To her right sat our team of advisors from Cloudburst Foundation, Drawdown Project, Regenesis, eCO2, Buckminster Fuller Institute, Project NOAH, and Global Ecovillage Network, along with invited guests Marcello Palazzi of B Corp, Permaculture Magazine editor Maddy Harland, coral reef scientist Tom Goreau, Gregory Stone of Conservation International, scientists from Greenwich and Southhampton universities, and actor Colin Salmon, among others.

Between the departure of Mary Robinson and the arrival of HRH the Prince of Wales, the Baroness asked us to take the chair to her left, giving us a strange feeling, not unlike being asked to sit between Kirk and Sulu on the Command Deck of USS Enterprise as a Romulan Warbird uncloaks on the viewer.

Hawken methodically wove his spell. He showed an IPCC chart of atmospheric carbon going back 400,000 years and the associated warming and cooling. “It is important to understand that humans have never lived here on Earth at above 300 parts per million CO2 in the atmosphere,” he urged.
His voice is soft and high pitched, but he speaks from experience, and he reaches his audience at a deeper level than words express.

He runs through an introduction to his research team and the scope of their work over the past few years. The task of Project Drawdown was not to create new data but to look at the hundred most promising solutions to climate change and rank them, based on cost, readiness, impact and scalability. The results were just published April 18 by Penguin as Drawdown: The Most Comprehensive Plan Ever Proposed to Reverse Global Warming. It is already the number one bestseller and at this writing is sold out on Amazon.

He explains that there was no “one size fits all” solution. Small island states would have different needs and opportunities than large countries like Australia, India and Canada. The ability to reforest, grow marine kelp farms, or to produce rice and other crops more ecologically would be different from place to place.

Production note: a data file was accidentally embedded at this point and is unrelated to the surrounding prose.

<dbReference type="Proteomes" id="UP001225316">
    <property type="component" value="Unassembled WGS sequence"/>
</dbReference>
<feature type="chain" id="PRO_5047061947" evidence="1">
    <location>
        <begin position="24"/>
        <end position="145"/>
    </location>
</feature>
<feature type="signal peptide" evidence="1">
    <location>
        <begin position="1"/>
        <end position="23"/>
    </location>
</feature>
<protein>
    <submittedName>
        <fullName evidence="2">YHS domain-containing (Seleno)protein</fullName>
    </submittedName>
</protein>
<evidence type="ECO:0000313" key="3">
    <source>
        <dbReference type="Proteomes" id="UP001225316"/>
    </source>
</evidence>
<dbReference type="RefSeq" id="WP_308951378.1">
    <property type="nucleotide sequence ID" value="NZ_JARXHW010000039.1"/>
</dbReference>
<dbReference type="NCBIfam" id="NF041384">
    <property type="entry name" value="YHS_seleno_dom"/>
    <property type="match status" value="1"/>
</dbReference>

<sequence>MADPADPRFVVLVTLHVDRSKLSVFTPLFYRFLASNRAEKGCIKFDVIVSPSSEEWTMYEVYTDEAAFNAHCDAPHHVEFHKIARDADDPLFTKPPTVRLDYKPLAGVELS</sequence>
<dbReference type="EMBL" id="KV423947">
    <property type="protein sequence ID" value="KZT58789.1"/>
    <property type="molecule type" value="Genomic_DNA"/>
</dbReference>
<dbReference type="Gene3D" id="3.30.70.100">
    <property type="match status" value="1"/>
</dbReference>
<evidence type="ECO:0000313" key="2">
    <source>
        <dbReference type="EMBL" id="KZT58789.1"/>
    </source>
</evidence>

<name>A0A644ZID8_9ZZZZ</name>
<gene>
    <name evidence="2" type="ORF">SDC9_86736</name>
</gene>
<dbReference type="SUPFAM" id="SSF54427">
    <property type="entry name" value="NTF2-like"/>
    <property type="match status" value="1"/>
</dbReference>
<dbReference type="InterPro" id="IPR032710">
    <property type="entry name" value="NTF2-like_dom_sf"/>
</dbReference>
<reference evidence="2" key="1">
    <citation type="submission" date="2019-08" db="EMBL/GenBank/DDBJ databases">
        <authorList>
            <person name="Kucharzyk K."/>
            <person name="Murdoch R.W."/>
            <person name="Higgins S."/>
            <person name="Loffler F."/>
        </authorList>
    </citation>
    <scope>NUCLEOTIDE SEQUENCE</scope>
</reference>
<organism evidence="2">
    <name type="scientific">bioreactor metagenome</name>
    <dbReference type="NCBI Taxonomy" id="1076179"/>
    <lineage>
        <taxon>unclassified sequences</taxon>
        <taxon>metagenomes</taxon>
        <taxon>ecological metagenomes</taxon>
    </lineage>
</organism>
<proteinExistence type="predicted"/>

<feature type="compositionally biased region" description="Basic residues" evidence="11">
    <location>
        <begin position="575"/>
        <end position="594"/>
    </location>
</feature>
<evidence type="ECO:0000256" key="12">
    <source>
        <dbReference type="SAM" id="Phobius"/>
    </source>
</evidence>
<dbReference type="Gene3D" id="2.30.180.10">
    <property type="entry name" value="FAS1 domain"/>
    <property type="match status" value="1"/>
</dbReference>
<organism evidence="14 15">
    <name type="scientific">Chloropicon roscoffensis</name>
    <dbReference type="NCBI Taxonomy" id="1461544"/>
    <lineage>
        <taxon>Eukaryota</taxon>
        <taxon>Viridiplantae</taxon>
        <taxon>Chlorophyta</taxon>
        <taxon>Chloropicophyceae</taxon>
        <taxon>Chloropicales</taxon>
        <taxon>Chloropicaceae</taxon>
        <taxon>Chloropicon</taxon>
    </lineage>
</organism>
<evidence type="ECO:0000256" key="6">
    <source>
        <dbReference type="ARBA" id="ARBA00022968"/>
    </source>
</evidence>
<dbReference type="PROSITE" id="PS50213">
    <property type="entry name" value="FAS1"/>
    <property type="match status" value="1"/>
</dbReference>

One problem is how the subject has been framed, he says. We speak of this as a gargantuan challenge, an existential threat, something that must be combatted as an unprecedented evil. It may be all those things, but looking at it that way evokes a response that may not be what is needed. People hide.

“Instead, let us think of this as an opportunity.” He went into what has been called “marine permaculture,” the seeding of kelp forests.  “We are talking about trophic cascades, with phytoplanckton, zooplankton, algae, kelp products, up into the higher orders of fish that regenerate in weeks to months, providing protein, reversing eutrophication. The oceans are a tremendous source of regeneration.”

He moves along to slides of renewable energy, building materials and cattle management practices that cut methane. “This is what solutions look like. Some are very large. Some are very small. They are all important.”

“Some things surprised us,” he said. Food waste has a tremendous impact. The food sector, from how it is produced to how it is consumed matters more than energy, or buildings, or any other sector. He describes how he, as a much younger man, spent time in a Japanese Buddhist monastery. He was given one small bowl of rice per day. He soon learned to not waste a single grain.